Dive Group A

Who would have guessed how much one could learn from a crustacean smaller than an ant? As we tested different temperatures on daphnia, we were able to better understand this cold blooded animal. By putting the daphnia in different water temperatures, we expanded our knowledge in countless ways. While conducting our experiment we came up with fascinating results, learned from error, and increased our knowledge of science in general.

Before creating the experiment we predicted exactly what would happen to the daphnia when placed in warm (35 degrees Celsius), control (20 degrees Celsius), and cold (5 degrees Celsius) water. (See hypothesis.) Our predictions were correct for the following reasons. We predicted when we dropped warm water on the daphnia its heartbeat would get faster. After conducting the experiment, we found our hypothesis was correct. The heart rate of the daphnia increased because the blood was circulating through the body faster; therefore the heart was needed to pump more blood throughout the body. When we dropped the warm water on the daphnia, its average heartbeat was 197.5 beats per minute. We were fascinated by the extreme diversity of the results. We did not expect our results to be so drastic, and we learned shortly after dropping cold water on the daphnia how diverse they were. We predicted the daphnia's heart rate would be much slower when put in cold water due to the fact that the blood was not circulating through the body as much. When the daphnia was placed in the 5 degree water Celsius, the crustacean experienced a mild case of hypothermia, and because of this condition many were not able to live. The average heat rate dropped to 142.5 beats per minute. We compared the different results (warm and cold) to the control water results. The control water was 20 degrees Celsius and the average heart beats per minute were 187.4. When comparing the results of the warm water to control water we found the percent of increase was .05%. After we compared the different heart rates of the cold and control water, we discovered an amazing fact. We learned the percent of decrease was .24%. From collecting this data we were able to find where we succeeded in this experiment and where we failed.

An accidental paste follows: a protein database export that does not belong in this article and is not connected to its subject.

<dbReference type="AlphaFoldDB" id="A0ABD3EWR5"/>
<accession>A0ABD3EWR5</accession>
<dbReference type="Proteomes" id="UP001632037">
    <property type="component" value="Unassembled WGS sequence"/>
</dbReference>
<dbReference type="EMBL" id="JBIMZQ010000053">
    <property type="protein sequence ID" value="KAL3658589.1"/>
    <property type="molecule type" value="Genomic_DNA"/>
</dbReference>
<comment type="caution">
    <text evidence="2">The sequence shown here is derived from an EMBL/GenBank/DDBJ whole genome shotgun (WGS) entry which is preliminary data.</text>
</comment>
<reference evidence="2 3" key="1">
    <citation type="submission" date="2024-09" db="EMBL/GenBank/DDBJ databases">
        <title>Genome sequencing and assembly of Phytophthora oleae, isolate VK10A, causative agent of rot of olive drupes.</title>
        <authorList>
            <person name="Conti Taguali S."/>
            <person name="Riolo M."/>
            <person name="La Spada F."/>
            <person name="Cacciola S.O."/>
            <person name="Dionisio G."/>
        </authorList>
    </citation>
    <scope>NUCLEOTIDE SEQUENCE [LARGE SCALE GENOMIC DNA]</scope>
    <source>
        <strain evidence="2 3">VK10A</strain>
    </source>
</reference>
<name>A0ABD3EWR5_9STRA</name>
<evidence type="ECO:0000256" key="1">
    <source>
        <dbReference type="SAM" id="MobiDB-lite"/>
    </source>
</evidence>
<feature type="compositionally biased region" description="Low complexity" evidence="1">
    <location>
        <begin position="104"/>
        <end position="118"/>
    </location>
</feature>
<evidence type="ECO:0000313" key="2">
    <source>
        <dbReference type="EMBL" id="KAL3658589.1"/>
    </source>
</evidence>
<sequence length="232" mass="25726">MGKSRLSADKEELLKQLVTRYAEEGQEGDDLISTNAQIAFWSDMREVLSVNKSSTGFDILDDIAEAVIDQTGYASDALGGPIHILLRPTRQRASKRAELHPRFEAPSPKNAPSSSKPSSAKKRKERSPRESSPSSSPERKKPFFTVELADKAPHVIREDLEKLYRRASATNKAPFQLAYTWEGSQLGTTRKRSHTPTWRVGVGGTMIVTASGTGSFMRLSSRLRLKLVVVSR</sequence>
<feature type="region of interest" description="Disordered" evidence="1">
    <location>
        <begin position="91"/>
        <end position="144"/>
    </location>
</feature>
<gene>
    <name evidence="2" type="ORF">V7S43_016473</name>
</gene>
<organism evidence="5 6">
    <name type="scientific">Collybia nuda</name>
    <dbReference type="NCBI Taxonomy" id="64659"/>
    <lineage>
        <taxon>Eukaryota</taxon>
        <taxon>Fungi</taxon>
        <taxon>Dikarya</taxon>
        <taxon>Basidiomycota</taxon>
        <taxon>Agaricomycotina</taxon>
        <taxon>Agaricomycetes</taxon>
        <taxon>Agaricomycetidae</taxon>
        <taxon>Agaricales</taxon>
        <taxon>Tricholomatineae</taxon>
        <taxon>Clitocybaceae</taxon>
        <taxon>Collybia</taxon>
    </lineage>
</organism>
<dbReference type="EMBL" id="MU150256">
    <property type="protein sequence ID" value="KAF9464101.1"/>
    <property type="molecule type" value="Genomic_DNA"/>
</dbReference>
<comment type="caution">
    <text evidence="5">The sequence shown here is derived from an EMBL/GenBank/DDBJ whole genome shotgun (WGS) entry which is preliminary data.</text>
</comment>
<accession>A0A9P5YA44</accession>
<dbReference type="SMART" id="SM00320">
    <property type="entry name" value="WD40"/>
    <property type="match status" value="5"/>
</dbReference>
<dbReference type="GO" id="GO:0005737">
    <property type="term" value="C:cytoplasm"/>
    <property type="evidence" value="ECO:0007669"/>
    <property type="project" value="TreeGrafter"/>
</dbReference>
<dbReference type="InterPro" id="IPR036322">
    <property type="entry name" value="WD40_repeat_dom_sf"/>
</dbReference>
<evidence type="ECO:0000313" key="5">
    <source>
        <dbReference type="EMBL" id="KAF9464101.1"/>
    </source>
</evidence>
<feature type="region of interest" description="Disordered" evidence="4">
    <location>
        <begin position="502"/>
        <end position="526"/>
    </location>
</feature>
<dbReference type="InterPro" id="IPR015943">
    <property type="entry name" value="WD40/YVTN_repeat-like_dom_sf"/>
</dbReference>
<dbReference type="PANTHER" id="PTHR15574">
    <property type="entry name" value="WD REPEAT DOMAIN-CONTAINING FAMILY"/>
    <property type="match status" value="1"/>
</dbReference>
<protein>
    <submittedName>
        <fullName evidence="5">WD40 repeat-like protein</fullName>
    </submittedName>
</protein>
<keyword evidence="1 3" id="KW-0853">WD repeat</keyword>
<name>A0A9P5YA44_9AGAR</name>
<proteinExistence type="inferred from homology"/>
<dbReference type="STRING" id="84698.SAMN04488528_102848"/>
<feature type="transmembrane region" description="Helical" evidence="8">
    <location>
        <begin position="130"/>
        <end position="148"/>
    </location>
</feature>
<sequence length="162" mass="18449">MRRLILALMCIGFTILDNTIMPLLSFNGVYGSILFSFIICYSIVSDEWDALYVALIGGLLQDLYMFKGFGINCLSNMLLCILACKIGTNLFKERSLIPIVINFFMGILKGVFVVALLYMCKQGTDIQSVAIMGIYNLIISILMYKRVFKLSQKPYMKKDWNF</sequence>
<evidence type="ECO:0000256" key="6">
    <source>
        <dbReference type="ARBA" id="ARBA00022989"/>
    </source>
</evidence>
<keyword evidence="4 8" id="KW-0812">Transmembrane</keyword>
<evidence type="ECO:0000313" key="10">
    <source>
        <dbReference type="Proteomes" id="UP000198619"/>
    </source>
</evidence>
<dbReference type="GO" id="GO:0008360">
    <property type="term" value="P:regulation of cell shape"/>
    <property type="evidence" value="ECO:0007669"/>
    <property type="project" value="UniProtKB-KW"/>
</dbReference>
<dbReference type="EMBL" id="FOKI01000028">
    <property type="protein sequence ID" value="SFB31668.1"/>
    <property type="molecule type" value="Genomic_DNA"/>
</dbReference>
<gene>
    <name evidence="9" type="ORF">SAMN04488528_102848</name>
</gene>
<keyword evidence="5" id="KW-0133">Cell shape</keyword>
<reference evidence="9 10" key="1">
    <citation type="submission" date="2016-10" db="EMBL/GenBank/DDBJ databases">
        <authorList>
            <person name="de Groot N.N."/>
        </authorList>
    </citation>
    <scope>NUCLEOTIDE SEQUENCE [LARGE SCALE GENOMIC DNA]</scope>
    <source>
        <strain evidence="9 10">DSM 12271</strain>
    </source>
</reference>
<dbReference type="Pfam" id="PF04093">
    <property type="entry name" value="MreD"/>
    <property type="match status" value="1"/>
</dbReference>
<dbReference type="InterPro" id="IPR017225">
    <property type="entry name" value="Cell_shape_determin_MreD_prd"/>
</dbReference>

Although our experiment was very accurate in many aspects, we did encounter some error. One time we experienced error was when we first began to test the daphnia fish. The moment we received the crustacean, we began to experiment on the daphnia. Some error occurred when the computer would crash in the middle of our experiment. We would be unable to proceed collecting results, and we would have to put another daphnia on the slide. Another error which occurred while conducting this experiment was the daphnia would die as we were gathering the heart beats per minute. We would have to throw that daphnia away and retrieve a new one from the bunch. The one other time when error occurred was when we waited a few days between our experiment. The day we received the daphnia we began the experiment, although that day we were unable to finish. Therefore we waited three days before picking our experiment up where we left off. When we began the lab again, we found it hard finding the last of the daphnia. Many of them were dead due to the shortage of food, and the water they had contaminated with their waste products. Other daphnia had reproduced. We were unable to use the baby daphnia for our hypothermia experiment because, like insects, when daphnia reproduce their offspring are a different life form. A bonus we got out of this experiment was we were able to see the life cycle of daphnia.